Pests that get hit by the spray or eat the plant sprayed with the spray die, said Aguilar of the tubli, which is also used to poison unwanted fish species.
Wilma Dichoso, in a 2000 Department of Environment and Natural Resources (DENR) report, cited tubli as effective in killing “pea aphids, corn borers, bean beetles” and even mosquitoes, household flies and pet pests without harming their hosts.
Aguilar said it has been hard to convince farmers, used to applying chemicals, to use his formulation, but he now has a few buyers in barangays Mantalongon, Manlapay and Langkas.
Aguilar has also formulated a fungicide made from dried tobacco leaves. From the Internet, he learned to dry the leaf without the sun. He puts it in a shaded area until it dies, which is about two weeks. Then he dilutes 1/4 kilo of tobacco leaves in a liter of water to make a concentrate. From this concentrate, the farmer can get 10 tablespoons and dilute them in 16 liters of water for a ready-to-spray solution.
“The fungicide can be used for rice, corn, vegetables, even bonsai, and costs just 1/3 of the price of a chemical spray,” he said.
Few, good men
Aguilar and Moya are part of a group of only 15 organic farming advocates in barangays Mantalongon and Tabon. The group employs the natural farming system,
and Aguilar regularly sends his concoctions to them for efficacy tests in various settings, like upland and midland, which have different climates and terrains.
Aguilar also created a fungicide using the imported Habanero chili, said to be the world’s hottest chili. A seed from Mexico was given to Moya and a friend by a German they met at an organic congress in Palawan in 2009. They gave the seed to Aguilar to plant. Aguilar now sells the chili to Mexican restaurants in Cebu.
To make the fungicide, he puts the chili in a blender and dilutes it in water. Very potent, just a small amount is used.
A Leyte native, Aguilar studied agriculture there before moving to Cebu six years ago because his wife hails from Mantalongon.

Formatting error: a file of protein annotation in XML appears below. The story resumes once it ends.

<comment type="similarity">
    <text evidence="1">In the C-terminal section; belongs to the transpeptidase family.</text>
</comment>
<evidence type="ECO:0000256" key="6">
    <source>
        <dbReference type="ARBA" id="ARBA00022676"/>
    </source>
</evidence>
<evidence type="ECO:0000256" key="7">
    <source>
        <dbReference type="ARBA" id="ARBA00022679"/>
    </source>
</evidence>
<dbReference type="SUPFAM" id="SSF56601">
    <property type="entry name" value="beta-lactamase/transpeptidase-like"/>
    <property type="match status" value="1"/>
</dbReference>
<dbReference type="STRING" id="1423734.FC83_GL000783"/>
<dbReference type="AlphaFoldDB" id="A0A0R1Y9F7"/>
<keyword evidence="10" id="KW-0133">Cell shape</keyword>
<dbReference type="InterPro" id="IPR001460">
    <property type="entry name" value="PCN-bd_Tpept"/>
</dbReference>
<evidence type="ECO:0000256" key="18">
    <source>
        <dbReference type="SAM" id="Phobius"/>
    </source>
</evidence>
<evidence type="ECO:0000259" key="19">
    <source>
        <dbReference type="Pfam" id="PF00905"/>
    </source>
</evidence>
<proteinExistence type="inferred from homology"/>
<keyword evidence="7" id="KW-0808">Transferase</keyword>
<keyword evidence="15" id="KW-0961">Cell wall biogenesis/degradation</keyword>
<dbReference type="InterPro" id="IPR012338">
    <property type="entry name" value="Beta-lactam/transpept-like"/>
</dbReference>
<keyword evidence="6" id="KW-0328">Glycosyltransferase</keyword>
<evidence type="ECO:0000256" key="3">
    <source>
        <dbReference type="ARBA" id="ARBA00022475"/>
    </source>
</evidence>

He lamented that while still in Leyte 10 years ago, no one believed in him, and the organic products he processed found no takers. After finding a kindred spirit in Moya in Cebu, the two are now partners in producing an organic soil enhancer product that they have begun exporting to Mexico.
Despite his support for natural farming, Aguilar draws the line at eating pests to control their numbers, recoiling at the suggestion when faced with a garden snail (Helix aspersa).
Dr. Saragena said some pests are edible, like the exotic golden kuhol (Pomacea canalicuta or golden apple snail), a rice pest originally from South America, and taklong (forest snail), a vegetable pest.
But he did not consider the smelly giant African land snails (Achatina fulica) that ravaged corn, guyabano and vegetable fields in Samboan and Oslob towns last April
edible, even if Capitol consultant Dr. Romulo Davide said they were brought to the country during World War 2 for food. He advised killing and burying them to serve as organic fertilizer.
In Pampanga, locusts are cooked adobo style. But in Cebu, no one eats them, Saragena said. Rather, “stand-by chemicals” are used to address the locusts that appear in San Remigio and Medellin towns in northern Cebu.
DA 7 information officer Marilyn Talagon said one reason eating field pests is not popular is that it is not known where a pest that appears in one’s farm came from. It could have been exposed to toxic chemical sprays in other areas.